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African American History
The Philadelphia Black Mafia terrorized the east coast for more than a decade, from the late 1960s all the way into the early 1980s. “PBM” was a notoriously brutish and violence-prone crime syndicate that tried veiling their activities in the name of religion, latching on to the Nation of Islam and …
Ellsworth Raymond "Bumpy" Johnson (October 31, 1905 - July 7, 1968) was an American gangster in New York City's Harlem in the early 20th century. He was an associate of mob boss Stephanie St. Clair. He was one of the leading criminals in Harlem to fight a war against Dutch Schultz, who incorporated the city's organized crime into the Jewish and Italian mobs of the day. He was hired as an enforcer by the Genovese family to protect the Mafia in black neighborhoods against local criminals.
The first book I read after I decided to consciously educate myself to be a part of the movement was Sanyika Shakur’s “Monster” in the mid-‘90s. I was inspired by the sharpness of his ideas, his vocabulary and his grasp on history. I respected him in the same way I respected Tupac Shakur. I knew that one day I wanted to be able express myself as articulately as the two of them.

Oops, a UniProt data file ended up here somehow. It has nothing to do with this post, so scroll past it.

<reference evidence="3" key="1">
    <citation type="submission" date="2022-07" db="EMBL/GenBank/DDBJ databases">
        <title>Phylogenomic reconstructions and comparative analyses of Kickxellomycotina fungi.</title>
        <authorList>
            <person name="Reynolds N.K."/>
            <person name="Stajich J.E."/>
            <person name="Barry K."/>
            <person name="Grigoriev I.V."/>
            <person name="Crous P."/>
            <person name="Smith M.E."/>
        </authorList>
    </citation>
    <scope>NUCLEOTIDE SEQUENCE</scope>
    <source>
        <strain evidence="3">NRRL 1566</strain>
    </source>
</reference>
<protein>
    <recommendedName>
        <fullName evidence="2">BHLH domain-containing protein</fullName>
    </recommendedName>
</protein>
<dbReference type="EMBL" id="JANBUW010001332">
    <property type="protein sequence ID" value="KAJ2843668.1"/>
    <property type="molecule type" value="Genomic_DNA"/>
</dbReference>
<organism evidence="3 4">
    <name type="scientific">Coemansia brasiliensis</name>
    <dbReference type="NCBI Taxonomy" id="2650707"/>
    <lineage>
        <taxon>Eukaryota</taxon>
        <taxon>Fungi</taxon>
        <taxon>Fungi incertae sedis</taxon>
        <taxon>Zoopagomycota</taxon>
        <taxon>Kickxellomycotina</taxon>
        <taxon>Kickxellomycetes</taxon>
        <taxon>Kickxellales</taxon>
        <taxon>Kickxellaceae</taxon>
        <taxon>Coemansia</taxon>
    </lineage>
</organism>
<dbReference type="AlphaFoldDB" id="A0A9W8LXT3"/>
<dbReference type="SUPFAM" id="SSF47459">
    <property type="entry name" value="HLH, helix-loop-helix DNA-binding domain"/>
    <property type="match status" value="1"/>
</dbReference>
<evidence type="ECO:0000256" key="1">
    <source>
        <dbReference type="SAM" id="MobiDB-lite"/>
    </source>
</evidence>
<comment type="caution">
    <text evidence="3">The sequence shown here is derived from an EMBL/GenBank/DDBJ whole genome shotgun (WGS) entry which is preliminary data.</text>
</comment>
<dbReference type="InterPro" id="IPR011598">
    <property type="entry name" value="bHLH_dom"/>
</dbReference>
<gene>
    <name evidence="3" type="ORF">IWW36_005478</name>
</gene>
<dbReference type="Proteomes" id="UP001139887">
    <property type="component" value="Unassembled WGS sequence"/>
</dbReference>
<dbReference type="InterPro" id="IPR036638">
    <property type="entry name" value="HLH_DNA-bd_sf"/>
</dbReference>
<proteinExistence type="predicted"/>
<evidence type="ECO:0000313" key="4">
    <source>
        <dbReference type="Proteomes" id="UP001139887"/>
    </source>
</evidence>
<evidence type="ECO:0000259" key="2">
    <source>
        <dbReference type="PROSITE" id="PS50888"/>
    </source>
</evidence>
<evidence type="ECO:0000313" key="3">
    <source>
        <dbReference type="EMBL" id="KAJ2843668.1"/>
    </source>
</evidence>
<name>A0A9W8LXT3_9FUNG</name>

Stanley Tookie Williams III (December 29, 1953 – December 13, 2005) was a leader of the Crips, a notorious American street gang which has its roots in South Central Los Angeles in 1969. In 1979 he was convicted of four murders committed in the course of robberies, sentenced to death, and eventually executed. Once incarcerated, he authored several books, including anti-gang and anti-violence literature and children's books.